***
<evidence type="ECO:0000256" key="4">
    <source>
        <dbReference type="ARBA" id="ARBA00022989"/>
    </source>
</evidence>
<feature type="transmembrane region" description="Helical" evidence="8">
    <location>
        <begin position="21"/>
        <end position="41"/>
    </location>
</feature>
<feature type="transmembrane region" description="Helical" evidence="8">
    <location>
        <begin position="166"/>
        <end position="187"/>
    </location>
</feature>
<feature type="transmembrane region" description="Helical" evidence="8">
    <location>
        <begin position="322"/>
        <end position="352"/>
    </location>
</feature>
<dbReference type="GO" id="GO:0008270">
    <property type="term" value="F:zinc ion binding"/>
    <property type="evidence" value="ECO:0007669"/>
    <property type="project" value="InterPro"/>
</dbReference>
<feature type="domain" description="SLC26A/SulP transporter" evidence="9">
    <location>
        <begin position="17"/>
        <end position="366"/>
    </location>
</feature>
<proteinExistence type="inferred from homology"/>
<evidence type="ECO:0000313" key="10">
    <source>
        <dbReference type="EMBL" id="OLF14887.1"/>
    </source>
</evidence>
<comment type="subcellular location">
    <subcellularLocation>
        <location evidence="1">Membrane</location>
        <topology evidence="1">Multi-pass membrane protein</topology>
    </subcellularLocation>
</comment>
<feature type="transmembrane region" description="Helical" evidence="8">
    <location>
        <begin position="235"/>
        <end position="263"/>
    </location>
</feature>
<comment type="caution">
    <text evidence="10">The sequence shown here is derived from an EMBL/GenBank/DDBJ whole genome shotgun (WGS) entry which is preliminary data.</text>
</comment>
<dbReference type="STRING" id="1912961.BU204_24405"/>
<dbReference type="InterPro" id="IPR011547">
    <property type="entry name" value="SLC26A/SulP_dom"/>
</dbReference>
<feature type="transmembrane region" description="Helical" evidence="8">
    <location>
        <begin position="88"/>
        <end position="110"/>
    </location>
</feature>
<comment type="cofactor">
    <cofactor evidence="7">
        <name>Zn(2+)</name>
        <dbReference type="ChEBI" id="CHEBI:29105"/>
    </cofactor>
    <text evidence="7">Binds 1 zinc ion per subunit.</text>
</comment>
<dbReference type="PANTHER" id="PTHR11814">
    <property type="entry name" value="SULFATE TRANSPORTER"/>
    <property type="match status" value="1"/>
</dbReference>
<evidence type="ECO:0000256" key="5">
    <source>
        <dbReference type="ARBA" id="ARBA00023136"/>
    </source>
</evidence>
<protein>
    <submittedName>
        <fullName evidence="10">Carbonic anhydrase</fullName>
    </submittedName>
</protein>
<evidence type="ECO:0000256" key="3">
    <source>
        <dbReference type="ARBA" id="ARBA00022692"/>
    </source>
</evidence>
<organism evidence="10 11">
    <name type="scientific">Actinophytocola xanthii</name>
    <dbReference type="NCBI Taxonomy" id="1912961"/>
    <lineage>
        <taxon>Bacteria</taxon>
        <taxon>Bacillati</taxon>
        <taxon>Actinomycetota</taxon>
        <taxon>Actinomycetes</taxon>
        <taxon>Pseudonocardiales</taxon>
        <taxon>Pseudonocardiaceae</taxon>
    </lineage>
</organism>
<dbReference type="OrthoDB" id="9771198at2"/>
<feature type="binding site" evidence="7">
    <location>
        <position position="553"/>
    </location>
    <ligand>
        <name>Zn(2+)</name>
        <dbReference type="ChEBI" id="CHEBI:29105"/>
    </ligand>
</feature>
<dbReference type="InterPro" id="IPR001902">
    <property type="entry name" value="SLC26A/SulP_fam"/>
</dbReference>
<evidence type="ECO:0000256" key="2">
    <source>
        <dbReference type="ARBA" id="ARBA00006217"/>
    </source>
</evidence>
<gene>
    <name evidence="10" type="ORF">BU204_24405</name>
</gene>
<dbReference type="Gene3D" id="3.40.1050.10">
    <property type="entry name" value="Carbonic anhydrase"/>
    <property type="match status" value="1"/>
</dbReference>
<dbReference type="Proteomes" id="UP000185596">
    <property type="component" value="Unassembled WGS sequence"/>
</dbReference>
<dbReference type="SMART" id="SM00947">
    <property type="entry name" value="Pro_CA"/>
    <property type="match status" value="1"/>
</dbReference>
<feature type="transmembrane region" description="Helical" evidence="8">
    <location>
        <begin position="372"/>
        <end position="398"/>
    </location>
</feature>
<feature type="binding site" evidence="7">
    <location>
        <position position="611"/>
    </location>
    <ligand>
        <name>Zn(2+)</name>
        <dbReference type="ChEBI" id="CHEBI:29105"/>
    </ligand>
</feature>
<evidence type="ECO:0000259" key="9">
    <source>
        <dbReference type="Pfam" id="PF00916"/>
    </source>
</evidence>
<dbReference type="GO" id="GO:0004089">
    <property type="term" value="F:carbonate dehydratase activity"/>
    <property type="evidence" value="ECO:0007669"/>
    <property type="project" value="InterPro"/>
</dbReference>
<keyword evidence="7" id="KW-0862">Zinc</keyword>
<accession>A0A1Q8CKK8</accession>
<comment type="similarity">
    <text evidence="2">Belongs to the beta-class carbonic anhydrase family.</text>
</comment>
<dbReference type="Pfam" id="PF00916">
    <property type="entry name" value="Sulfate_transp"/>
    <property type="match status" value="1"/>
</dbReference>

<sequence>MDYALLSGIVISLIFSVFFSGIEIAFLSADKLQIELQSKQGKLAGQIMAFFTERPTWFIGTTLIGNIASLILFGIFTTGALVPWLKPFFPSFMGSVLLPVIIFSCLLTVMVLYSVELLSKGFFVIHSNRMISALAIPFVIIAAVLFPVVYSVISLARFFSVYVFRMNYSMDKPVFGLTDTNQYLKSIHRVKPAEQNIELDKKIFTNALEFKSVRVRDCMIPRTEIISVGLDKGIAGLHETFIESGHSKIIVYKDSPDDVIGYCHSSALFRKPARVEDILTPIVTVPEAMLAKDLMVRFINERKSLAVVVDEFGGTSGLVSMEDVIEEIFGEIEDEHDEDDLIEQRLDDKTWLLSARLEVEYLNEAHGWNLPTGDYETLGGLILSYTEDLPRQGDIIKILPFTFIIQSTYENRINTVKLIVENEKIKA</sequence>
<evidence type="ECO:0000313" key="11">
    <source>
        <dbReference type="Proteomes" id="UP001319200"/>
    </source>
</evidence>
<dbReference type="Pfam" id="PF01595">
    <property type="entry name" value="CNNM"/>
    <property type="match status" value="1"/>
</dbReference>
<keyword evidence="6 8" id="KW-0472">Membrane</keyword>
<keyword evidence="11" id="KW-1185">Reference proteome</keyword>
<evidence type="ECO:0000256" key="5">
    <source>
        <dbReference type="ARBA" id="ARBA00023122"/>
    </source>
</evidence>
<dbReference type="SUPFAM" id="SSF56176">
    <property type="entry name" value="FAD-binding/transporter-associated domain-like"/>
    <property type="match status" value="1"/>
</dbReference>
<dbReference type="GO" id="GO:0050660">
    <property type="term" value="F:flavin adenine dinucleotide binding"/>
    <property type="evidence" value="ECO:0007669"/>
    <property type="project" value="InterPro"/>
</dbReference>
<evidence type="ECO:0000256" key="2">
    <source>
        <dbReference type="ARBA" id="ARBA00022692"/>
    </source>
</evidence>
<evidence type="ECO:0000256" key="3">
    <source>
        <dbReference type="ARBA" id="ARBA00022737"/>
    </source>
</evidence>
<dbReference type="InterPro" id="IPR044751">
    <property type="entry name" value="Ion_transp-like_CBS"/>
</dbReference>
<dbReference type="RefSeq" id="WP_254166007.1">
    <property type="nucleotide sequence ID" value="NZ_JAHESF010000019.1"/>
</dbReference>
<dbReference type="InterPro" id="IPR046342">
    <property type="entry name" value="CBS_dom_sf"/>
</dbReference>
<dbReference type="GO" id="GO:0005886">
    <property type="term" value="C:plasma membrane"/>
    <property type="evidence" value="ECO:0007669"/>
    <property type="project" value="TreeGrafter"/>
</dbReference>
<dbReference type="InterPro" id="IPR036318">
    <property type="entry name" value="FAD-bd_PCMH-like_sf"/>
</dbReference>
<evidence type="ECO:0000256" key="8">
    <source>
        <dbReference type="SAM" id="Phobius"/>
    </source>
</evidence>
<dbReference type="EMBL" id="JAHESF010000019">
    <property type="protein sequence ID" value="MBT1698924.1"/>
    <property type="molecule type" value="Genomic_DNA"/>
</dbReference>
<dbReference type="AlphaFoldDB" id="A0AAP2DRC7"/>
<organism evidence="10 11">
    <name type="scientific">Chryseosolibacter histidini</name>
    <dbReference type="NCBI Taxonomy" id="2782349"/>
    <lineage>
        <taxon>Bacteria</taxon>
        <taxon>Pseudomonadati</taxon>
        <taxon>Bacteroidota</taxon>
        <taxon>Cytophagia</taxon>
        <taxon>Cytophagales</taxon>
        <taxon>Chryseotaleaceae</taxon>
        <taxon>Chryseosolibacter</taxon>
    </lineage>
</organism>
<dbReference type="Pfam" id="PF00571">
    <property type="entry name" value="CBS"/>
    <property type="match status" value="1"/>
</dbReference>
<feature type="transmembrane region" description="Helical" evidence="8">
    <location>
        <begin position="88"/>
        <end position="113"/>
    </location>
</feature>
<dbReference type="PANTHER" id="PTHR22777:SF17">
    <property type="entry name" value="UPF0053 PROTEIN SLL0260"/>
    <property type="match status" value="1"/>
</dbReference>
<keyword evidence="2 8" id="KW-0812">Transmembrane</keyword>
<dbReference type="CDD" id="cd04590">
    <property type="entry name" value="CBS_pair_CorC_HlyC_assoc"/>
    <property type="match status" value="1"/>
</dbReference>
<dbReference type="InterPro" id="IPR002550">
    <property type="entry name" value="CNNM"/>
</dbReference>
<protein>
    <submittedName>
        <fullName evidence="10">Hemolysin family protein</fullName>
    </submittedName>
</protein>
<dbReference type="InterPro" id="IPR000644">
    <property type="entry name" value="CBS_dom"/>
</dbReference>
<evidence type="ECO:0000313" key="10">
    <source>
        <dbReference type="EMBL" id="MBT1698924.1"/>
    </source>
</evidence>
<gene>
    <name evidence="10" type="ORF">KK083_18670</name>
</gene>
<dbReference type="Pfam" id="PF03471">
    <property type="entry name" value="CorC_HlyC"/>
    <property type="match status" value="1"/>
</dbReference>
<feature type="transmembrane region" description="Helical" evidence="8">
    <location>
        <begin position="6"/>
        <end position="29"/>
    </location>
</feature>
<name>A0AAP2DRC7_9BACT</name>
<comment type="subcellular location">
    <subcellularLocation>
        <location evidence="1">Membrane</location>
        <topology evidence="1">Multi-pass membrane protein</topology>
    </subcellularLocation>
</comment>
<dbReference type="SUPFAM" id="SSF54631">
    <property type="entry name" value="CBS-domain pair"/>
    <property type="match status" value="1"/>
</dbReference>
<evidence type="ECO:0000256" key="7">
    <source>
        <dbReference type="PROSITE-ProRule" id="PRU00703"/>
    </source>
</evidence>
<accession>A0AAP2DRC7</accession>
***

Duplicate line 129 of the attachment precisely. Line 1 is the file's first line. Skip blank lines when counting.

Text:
<dbReference type="Proteomes" id="UP000185596">